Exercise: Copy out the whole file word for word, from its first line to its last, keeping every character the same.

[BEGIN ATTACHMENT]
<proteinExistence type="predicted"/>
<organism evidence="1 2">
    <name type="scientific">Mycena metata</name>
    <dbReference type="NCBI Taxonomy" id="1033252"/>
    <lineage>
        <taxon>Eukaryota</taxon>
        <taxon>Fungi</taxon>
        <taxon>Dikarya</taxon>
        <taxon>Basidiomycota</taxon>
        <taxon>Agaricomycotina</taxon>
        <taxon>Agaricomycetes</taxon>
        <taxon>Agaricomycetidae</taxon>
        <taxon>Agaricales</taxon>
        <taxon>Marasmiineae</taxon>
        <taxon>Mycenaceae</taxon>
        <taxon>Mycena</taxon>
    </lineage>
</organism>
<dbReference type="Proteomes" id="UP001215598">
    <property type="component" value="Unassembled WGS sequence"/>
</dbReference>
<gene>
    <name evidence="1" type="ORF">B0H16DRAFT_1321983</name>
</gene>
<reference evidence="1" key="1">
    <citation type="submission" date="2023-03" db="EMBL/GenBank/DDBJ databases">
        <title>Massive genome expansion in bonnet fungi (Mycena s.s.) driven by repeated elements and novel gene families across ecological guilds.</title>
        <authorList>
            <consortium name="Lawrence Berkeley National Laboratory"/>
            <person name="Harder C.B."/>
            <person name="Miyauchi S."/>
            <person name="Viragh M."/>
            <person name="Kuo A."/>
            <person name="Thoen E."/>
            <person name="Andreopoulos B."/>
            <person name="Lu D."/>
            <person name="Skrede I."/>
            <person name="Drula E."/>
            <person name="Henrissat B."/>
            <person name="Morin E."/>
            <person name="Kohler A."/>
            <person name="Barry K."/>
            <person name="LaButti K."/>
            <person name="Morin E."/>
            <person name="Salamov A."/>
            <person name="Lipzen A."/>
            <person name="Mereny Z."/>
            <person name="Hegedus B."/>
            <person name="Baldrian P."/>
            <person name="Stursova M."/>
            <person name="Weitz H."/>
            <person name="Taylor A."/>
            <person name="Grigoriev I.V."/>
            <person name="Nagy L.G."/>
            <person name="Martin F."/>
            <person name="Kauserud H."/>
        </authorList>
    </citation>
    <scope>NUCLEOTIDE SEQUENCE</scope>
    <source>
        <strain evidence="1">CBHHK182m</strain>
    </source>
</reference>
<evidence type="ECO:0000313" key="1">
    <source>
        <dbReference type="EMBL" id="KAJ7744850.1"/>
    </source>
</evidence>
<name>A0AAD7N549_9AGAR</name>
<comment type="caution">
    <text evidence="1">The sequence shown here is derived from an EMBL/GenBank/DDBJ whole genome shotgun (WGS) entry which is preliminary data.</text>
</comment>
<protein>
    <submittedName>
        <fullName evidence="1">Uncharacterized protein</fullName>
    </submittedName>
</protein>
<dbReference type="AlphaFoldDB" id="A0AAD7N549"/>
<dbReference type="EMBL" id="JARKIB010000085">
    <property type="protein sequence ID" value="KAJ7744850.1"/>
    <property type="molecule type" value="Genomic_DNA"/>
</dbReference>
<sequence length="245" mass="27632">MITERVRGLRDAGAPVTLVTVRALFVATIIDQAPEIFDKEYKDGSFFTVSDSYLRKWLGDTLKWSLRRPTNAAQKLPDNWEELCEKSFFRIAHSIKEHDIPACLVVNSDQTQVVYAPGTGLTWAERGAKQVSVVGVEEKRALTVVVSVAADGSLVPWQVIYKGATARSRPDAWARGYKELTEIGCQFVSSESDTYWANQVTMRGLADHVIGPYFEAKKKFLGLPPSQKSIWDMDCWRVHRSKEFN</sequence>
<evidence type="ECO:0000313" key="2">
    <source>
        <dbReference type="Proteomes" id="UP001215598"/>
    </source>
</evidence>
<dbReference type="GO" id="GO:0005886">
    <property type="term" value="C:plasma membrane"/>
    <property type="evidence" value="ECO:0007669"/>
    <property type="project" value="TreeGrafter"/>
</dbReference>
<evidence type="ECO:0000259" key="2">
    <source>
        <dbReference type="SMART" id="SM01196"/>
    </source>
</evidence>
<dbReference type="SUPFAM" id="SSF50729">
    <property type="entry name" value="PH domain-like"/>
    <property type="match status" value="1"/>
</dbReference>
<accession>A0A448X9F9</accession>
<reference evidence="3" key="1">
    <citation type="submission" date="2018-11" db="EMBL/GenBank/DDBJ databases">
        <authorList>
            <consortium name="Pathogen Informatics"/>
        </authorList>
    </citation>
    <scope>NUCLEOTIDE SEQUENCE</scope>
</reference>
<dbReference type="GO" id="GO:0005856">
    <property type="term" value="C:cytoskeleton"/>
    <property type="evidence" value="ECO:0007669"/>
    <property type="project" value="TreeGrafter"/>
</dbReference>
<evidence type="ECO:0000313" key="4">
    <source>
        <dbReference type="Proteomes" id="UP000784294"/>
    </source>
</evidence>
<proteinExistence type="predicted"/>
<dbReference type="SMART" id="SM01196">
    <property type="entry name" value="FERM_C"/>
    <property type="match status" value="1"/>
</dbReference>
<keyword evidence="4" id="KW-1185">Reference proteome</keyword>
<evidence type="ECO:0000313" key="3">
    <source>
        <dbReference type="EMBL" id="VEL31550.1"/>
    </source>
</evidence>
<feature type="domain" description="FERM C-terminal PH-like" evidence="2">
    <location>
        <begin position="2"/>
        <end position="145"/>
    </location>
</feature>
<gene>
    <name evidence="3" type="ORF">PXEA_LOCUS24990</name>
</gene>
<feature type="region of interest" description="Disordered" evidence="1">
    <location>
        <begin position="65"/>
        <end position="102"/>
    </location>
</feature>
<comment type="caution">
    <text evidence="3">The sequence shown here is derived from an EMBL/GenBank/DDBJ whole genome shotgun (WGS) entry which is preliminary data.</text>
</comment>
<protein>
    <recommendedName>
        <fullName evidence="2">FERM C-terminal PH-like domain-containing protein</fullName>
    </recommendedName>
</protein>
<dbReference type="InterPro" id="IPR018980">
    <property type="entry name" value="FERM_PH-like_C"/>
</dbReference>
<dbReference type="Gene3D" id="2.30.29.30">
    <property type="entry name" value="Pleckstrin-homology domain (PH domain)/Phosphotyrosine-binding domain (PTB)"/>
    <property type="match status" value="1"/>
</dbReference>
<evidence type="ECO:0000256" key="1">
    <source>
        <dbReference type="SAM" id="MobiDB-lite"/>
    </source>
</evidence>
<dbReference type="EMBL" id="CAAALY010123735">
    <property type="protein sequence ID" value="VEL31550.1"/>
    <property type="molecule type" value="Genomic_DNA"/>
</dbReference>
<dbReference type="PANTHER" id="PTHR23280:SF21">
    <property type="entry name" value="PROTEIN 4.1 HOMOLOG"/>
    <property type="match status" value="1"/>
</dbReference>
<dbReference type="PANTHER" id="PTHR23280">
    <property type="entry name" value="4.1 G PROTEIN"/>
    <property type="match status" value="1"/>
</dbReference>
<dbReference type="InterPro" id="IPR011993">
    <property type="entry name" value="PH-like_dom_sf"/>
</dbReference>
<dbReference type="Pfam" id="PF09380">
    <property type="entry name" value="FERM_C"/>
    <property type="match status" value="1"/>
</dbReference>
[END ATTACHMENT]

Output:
<proteinExistence type="predicted"/>
<organism evidence="1 2">
    <name type="scientific">Mycena metata</name>
    <dbReference type="NCBI Taxonomy" id="1033252"/>
    <lineage>
        <taxon>Eukaryota</taxon>
        <taxon>Fungi</taxon>
        <taxon>Dikarya</taxon>
        <taxon>Basidiomycota</taxon>
        <taxon>Agaricomycotina</taxon>
        <taxon>Agaricomycetes</taxon>
        <taxon>Agaricomycetidae</taxon>
        <taxon>Agaricales</taxon>
        <taxon>Marasmiineae</taxon>
        <taxon>Mycenaceae</taxon>
        <taxon>Mycena</taxon>
    </lineage>
</organism>
<dbReference type="Proteomes" id="UP001215598">
    <property type="component" value="Unassembled WGS sequence"/>
</dbReference>
<gene>
    <name evidence="1" type="ORF">B0H16DRAFT_1321983</name>
</gene>
<reference evidence="1" key="1">
    <citation type="submission" date="2023-03" db="EMBL/GenBank/DDBJ databases">
        <title>Massive genome expansion in bonnet fungi (Mycena s.s.) driven by repeated elements and novel gene families across ecological guilds.</title>
        <authorList>
            <consortium name="Lawrence Berkeley National Laboratory"/>
            <person name="Harder C.B."/>
            <person name="Miyauchi S."/>
            <person name="Viragh M."/>
            <person name="Kuo A."/>
            <person name="Thoen E."/>
            <person name="Andreopoulos B."/>
            <person name="Lu D."/>
            <person name="Skrede I."/>
            <person name="Drula E."/>
            <person name="Henrissat B."/>
            <person name="Morin E."/>
            <person name="Kohler A."/>
            <person name="Barry K."/>
            <person name="LaButti K."/>
            <person name="Morin E."/>
            <person name="Salamov A."/>
            <person name="Lipzen A."/>
            <person name="Mereny Z."/>
            <person name="Hegedus B."/>
            <person name="Baldrian P."/>
            <person name="Stursova M."/>
            <person name="Weitz H."/>
            <person name="Taylor A."/>
            <person name="Grigoriev I.V."/>
            <person name="Nagy L.G."/>
            <person name="Martin F."/>
            <person name="Kauserud H."/>
        </authorList>
    </citation>
    <scope>NUCLEOTIDE SEQUENCE</scope>
    <source>
        <strain evidence="1">CBHHK182m</strain>
    </source>
</reference>
<evidence type="ECO:0000313" key="1">
    <source>
        <dbReference type="EMBL" id="KAJ7744850.1"/>
    </source>
</evidence>
<name>A0AAD7N549_9AGAR</name>
<comment type="caution">
    <text evidence="1">The sequence shown here is derived from an EMBL/GenBank/DDBJ whole genome shotgun (WGS) entry which is preliminary data.</text>
</comment>
<protein>
    <submittedName>
        <fullName evidence="1">Uncharacterized protein</fullName>
    </submittedName>
</protein>
<dbReference type="AlphaFoldDB" id="A0AAD7N549"/>
<dbReference type="EMBL" id="JARKIB010000085">
    <property type="protein sequence ID" value="KAJ7744850.1"/>
    <property type="molecule type" value="Genomic_DNA"/>
</dbReference>
<sequence length="245" mass="27632">MITERVRGLRDAGAPVTLVTVRALFVATIIDQAPEIFDKEYKDGSFFTVSDSYLRKWLGDTLKWSLRRPTNAAQKLPDNWEELCEKSFFRIAHSIKEHDIPACLVVNSDQTQVVYAPGTGLTWAERGAKQVSVVGVEEKRALTVVVSVAADGSLVPWQVIYKGATARSRPDAWARGYKELTEIGCQFVSSESDTYWANQVTMRGLADHVIGPYFEAKKKFLGLPPSQKSIWDMDCWRVHRSKEFN</sequence>
<evidence type="ECO:0000313" key="2">
    <source>
        <dbReference type="Proteomes" id="UP001215598"/>
    </source>
</evidence>
<dbReference type="GO" id="GO:0005886">
    <property type="term" value="C:plasma membrane"/>
    <property type="evidence" value="ECO:0007669"/>
    <property type="project" value="TreeGrafter"/>
</dbReference>
<evidence type="ECO:0000259" key="2">
    <source>
        <dbReference type="SMART" id="SM01196"/>
    </source>
</evidence>
<dbReference type="SUPFAM" id="SSF50729">
    <property type="entry name" value="PH domain-like"/>
    <property type="match status" value="1"/>
</dbReference>
<accession>A0A448X9F9</accession>
<reference evidence="3" key="1">
    <citation type="submission" date="2018-11" db="EMBL/GenBank/DDBJ databases">
        <authorList>
            <consortium name="Pathogen Informatics"/>
        </authorList>
    </citation>
    <scope>NUCLEOTIDE SEQUENCE</scope>
</reference>
<dbReference type="GO" id="GO:0005856">
    <property type="term" value="C:cytoskeleton"/>
    <property type="evidence" value="ECO:0007669"/>
    <property type="project" value="TreeGrafter"/>
</dbReference>
<evidence type="ECO:0000313" key="4">
    <source>
        <dbReference type="Proteomes" id="UP000784294"/>
    </source>
</evidence>
<proteinExistence type="predicted"/>
<dbReference type="SMART" id="SM01196">
    <property type="entry name" value="FERM_C"/>
    <property type="match status" value="1"/>
</dbReference>
<keyword evidence="4" id="KW-1185">Reference proteome</keyword>
<evidence type="ECO:0000313" key="3">
    <source>
        <dbReference type="EMBL" id="VEL31550.1"/>
    </source>
</evidence>
<feature type="domain" description="FERM C-terminal PH-like" evidence="2">
    <location>
        <begin position="2"/>
        <end position="145"/>
    </location>
</feature>
<gene>
    <name evidence="3" type="ORF">PXEA_LOCUS24990</name>
</gene>
<feature type="region of interest" description="Disordered" evidence="1">
    <location>
        <begin position="65"/>
        <end position="102"/>
    </location>
</feature>
<comment type="caution">
    <text evidence="3">The sequence shown here is derived from an EMBL/GenBank/DDBJ whole genome shotgun (WGS) entry which is preliminary data.</text>
</comment>
<protein>
    <recommendedName>
        <fullName evidence="2">FERM C-terminal PH-like domain-containing protein</fullName>
    </recommendedName>
</protein>
<dbReference type="InterPro" id="IPR018980">
    <property type="entry name" value="FERM_PH-like_C"/>
</dbReference>
<dbReference type="Gene3D" id="2.30.29.30">
    <property type="entry name" value="Pleckstrin-homology domain (PH domain)/Phosphotyrosine-binding domain (PTB)"/>
    <property type="match status" value="1"/>
</dbReference>
<evidence type="ECO:0000256" key="1">
    <source>
        <dbReference type="SAM" id="MobiDB-lite"/>
    </source>
</evidence>
<dbReference type="EMBL" id="CAAALY010123735">
    <property type="protein sequence ID" value="VEL31550.1"/>
    <property type="molecule type" value="Genomic_DNA"/>
</dbReference>
<dbReference type="PANTHER" id="PTHR23280:SF21">
    <property type="entry name" value="PROTEIN 4.1 HOMOLOG"/>
    <property type="match status" value="1"/>
</dbReference>
<dbReference type="PANTHER" id="PTHR23280">
    <property type="entry name" value="4.1 G PROTEIN"/>
    <property type="match status" value="1"/>
</dbReference>
<dbReference type="InterPro" id="IPR011993">
    <property type="entry name" value="PH-like_dom_sf"/>
</dbReference>
<dbReference type="Pfam" id="PF09380">
    <property type="entry name" value="FERM_C"/>
    <property type="match status" value="1"/>
</dbReference>